Action for You -> Think about you differently and select your stories. Videotape yourself and solicit feedback from family.
Step 4 – Share
Share what you do and take time to get to know other people. Look for reactions and don’t forget to ask questions.
Use Pam’s 3-Tiered Approach:
1. Answer the question: “What do you do?”
How can you respond to the guaranteed question, “Where do you work?”? Tell them upfront, so they don’t need to ask.
2. Explain what you do
If you take the time to do the inventory and demonstrate your success, you can handle the interview questions. Once you know your stories, you will feel calm.
3. Tell me more
Be sure your stories are short – Pam tells us that a common mistake is that candidates talk too much.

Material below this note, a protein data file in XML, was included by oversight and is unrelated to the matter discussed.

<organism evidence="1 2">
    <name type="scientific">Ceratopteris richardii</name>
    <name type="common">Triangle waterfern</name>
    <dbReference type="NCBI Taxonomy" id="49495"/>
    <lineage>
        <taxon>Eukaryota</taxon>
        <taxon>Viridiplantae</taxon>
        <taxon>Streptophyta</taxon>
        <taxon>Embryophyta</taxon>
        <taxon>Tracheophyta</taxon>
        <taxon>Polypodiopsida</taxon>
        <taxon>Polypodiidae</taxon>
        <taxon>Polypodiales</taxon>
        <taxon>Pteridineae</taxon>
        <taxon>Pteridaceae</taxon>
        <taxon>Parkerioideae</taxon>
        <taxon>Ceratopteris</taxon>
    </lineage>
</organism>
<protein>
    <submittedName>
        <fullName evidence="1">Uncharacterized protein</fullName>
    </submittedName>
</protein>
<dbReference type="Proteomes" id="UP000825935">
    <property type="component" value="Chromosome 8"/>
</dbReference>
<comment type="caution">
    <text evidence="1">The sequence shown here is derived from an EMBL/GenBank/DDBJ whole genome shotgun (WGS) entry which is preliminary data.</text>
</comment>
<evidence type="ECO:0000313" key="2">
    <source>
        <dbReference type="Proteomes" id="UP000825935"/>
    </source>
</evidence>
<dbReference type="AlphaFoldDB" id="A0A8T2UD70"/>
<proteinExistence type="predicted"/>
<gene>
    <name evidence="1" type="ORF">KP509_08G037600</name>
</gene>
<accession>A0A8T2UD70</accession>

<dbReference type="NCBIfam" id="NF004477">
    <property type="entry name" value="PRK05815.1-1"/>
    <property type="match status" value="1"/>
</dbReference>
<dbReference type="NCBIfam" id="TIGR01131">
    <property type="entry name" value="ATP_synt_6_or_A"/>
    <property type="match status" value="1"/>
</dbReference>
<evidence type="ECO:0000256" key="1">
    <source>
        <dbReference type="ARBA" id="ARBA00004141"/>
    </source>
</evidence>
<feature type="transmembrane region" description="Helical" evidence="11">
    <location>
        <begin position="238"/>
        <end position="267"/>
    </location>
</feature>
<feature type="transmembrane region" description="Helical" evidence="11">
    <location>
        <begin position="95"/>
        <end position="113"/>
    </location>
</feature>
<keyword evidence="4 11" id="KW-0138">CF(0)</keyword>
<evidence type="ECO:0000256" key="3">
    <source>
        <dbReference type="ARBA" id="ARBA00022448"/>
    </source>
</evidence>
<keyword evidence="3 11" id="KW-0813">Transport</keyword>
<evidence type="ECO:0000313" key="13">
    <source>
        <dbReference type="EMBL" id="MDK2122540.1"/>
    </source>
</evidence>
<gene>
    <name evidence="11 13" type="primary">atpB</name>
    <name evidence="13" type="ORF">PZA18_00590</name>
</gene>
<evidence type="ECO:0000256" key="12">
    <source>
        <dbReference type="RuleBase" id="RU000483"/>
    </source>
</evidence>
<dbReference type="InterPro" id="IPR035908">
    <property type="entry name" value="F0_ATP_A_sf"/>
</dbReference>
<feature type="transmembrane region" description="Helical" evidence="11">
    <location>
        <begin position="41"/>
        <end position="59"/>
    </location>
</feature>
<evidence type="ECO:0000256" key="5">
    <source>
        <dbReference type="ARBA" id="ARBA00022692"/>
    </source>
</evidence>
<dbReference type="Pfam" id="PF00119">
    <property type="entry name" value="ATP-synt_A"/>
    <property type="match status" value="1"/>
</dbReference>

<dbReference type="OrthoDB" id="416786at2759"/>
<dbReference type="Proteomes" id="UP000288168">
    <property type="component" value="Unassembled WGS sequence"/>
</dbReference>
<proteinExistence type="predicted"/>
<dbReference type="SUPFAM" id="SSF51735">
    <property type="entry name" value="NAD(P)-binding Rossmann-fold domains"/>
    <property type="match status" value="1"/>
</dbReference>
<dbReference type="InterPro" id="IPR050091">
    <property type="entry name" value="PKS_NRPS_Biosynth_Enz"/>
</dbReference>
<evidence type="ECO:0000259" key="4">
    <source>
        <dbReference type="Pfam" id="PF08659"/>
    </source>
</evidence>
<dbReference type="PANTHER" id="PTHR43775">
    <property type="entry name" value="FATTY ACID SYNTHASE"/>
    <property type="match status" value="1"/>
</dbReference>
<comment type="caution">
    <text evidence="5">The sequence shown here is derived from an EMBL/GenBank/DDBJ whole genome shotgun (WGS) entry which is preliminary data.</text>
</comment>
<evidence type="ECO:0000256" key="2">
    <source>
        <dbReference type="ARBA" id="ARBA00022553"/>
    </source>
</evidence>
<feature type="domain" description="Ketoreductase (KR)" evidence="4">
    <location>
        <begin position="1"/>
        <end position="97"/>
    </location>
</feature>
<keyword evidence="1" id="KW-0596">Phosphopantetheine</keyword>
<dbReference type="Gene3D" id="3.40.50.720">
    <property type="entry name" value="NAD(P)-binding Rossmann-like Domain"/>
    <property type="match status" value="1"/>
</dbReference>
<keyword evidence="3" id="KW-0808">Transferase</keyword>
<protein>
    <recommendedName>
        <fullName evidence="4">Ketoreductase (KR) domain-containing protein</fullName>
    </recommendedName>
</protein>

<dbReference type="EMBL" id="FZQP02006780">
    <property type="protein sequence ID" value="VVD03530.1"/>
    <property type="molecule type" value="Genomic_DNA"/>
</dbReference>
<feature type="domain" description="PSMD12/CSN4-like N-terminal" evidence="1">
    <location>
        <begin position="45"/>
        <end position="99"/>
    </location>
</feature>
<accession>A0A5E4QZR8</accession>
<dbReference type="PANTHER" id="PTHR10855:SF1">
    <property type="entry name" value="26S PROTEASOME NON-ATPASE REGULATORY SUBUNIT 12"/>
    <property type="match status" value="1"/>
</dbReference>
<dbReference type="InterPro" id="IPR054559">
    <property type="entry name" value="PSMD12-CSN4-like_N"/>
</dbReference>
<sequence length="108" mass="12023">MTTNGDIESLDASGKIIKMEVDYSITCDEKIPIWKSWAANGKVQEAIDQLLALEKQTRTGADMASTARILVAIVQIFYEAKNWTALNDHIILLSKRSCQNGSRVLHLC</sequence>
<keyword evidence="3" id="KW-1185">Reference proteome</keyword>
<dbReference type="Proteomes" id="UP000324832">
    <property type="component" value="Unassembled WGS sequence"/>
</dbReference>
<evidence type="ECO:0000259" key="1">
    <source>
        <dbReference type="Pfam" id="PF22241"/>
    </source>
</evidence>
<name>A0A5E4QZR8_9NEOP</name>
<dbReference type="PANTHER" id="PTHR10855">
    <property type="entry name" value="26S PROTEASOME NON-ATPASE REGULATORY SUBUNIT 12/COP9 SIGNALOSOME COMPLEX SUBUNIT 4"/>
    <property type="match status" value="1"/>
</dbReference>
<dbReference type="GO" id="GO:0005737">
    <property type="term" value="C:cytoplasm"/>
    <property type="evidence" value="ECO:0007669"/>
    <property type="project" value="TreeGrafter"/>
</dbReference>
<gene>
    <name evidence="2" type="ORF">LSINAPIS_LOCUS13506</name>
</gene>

Action for You -> Think about what is awesome about you.
Contact Pamela for a free discovery session and a game plan.
A message to leave you with……….. Find your positive energy, and your awesome self will shine on the people around you!
Eric Johnson, Talent Acquisition Manager
Insight is a growing company in the valley. They provide full-cycle services including application development, datalinks and data center solutions. There are two locations in the valley with 1500 employees. Their values are Hunger (get the project done), Heart (foundations – you can contribute as an employee), and Harmony. Insight is a large sales organization, and the CIO sits locally. They fill 1300 open positions on an annual basis. Some current openings include: Systems Architect, Information Security Engineer, Project Management Leader, and Data Analyst. View more job openings at Insight.